Blog Post

Medicare just turned 50. Where does it go from here?

February 5, 2015

    Sam Bernstein, The Daily Briefing

    This year marks Medicare's 50th birthday. There's no doubt that the public insurance program has had a profound impact on the industry, but what role will it continue to play in one of the biggest sectors of the U.S. economy?

    To get an idea, I attended the National Academy of Social Insurance's (NASI) annual conference last week to hear the industry's top experts explain how the program has changed health care and where things may be headed in the future.

    For patients, Medicare was a revolution

    Data from the Commonwealth Fund show that the number of Americans over 65 with insurance jumped from 54% in 1963 (before Medicare's creation) to 96% in 1968. Speaking at one of the NASI sessions last week, Stuart Guterman, a vice president at the Commonwealth Fund, said the massive expansion of coverage "changed how care was delivered" by expanding the range of treatments that were economically viable, such as routine screening procedures and specialized drugs.

    But expanding insurance coverage did not easily translate into reducing cost growth by more efficiently paying for care. In fact, the average value of care delivered to patients over age 65 increased to $418 by 1967, up from $229 prior to Medicare's launch. But the average patient paid less out of pocket—with out-of-pocket costs dropping to $196 from $229, according to Guterman.

    Medicare starts paying doctors to coordinate chronic care

    Over the decades, Medicare has steadily expanded and been tweaked. Today, enrollees are some of the most economically secure health care consumers in America. Compared to people covered through employers or commercial plans, Medicare patients are less likely to report problems accessing care or paying for procedures, Guterman said.

    A tool for change in the market

    More broadly, Medicare has been a critical tool in helping policymakers guide the entire U.S. health care system, Gerard Anderson of the Bloomberg School of Public Health told attendees. When Medicare launched, "physicians were paid customary, prevailing, and reasonable charges," Anderson says. But as the system matured, more standardization was needed.

    Innovations such as DRG codes, which standardized payments to doctors based on common diagnoses, have been instrumental in helping private insurers modernize their own payment systems.

    The next 50 years (and the future of ACOs)

    Medicare continues to evolve, with policymakers focused on simplifying its benefits structure, better integrating with the private market, and reforming provider payments to incentivize cost reduction and quality. One of the ways it's working to do that is through accountable care organizations (ACOs).

    Speaking at a keynote presentation, Patrick Conway—CMS's Chief Medical Officer and Deputy Administrator for Innovation & Quality—said ACOs are a vital part of the agency's strategy to move 50% of Medicare payments into value-based contracts by 2016.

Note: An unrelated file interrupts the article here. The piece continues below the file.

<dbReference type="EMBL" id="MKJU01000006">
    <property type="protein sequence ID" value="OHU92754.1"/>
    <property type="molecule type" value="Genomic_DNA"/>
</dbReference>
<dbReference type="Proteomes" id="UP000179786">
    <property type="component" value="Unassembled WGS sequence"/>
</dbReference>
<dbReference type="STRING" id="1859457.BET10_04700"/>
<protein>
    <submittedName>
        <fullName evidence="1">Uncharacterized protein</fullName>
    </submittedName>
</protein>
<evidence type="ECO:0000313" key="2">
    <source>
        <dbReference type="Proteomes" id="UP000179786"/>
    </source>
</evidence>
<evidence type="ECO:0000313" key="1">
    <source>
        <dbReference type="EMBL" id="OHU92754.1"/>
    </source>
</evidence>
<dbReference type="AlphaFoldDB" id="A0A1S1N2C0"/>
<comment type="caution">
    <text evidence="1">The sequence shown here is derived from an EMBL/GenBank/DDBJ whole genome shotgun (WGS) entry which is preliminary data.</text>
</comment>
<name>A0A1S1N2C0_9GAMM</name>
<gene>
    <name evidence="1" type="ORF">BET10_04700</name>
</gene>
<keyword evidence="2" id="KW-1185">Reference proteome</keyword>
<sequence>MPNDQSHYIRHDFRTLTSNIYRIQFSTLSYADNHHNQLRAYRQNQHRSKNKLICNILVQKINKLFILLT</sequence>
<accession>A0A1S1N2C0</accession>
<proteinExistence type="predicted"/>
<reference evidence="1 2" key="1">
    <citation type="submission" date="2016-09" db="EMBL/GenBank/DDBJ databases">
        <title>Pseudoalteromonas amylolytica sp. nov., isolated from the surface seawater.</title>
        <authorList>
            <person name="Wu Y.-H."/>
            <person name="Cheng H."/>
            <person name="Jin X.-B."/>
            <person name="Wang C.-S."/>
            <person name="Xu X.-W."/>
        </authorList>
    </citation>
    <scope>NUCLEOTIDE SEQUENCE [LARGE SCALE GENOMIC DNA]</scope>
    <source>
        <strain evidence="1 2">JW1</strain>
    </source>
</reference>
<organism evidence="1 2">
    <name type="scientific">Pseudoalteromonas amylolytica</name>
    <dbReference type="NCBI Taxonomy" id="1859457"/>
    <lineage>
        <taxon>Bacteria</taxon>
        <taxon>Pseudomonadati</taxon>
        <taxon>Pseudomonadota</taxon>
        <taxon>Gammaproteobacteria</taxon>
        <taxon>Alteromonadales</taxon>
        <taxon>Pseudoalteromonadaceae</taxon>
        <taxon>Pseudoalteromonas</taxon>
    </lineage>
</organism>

Our experts weigh in: Medicare commits to payment transformation

    Conway told attendees that CMS is constantly reworking its incentive formulas in light of feedback from participating ACOs, and pledged that future versions of the program will provide more guidance to hospitals on the quality metrics that influence the total cost of care.

    CMS proposes three-year delay for ACO risk

    But Anderson was critical of ACOs, arguing that in many cases "a shared savings system [with providers], just makes no sense."

    Specifically, Anderson is concerned that ACOs don't provide the right mix of incentives to providers over the long term. Anderson told the Daily Briefing, "The problem with the ACO financing model is that hospitals do not have the economic incentive to really control spending because if they do not control spending they [still] will get more money." He observed that unless providers "can 'backfill' the savings with patients from somewhere else, [they] have less revenue."

    Moreover, Anderson noted that many hospitals have dropped their participation in ACOs, and "the ones that remain could do even better with the correct financial incentives."

    Hasan: Why yet another Pioneer ACO is dropping out

    Other challenges may be even harder to overcome. For instance, the aging population means policymakers have a limited ability to control absolute expenditures over the long term. "Society has made a decision to produce more elderly people… I don't see anyone opting out of that decision," Anderson said to laughter.

    Overall, an estimated 80 million Americans will be enrolled in Medicare by 2030. "The daily work of clinical medicine will be infinitely more complicated, frustrating, and unsatisfying if Americans and their leaders cannot come to agreement on ways to make Medicare sustainable and effective for the next 50 years," the Commonwealth Fund experts write in NEJM.  

    The takeaway: Medicare has revolutionized health care delivery in the 50 years since it was created, but meeting the challenges of the future will require another revolution as policymakers and clinicians move into the value-based era. For hospitals, this means embracing the care transformation business model.  

    Get the big picture: The field guide to Medicare payment innovation

    ALT TEXT

    The Affordable Care Act brought many types of changes to hospital payments.

    This infographic presents an overview and assessment of the major Medicare programs accelerating the transition to population health, including the Shared Savings Program and Pioneer ACO Model.

    GET THE INFOGRAPHIC

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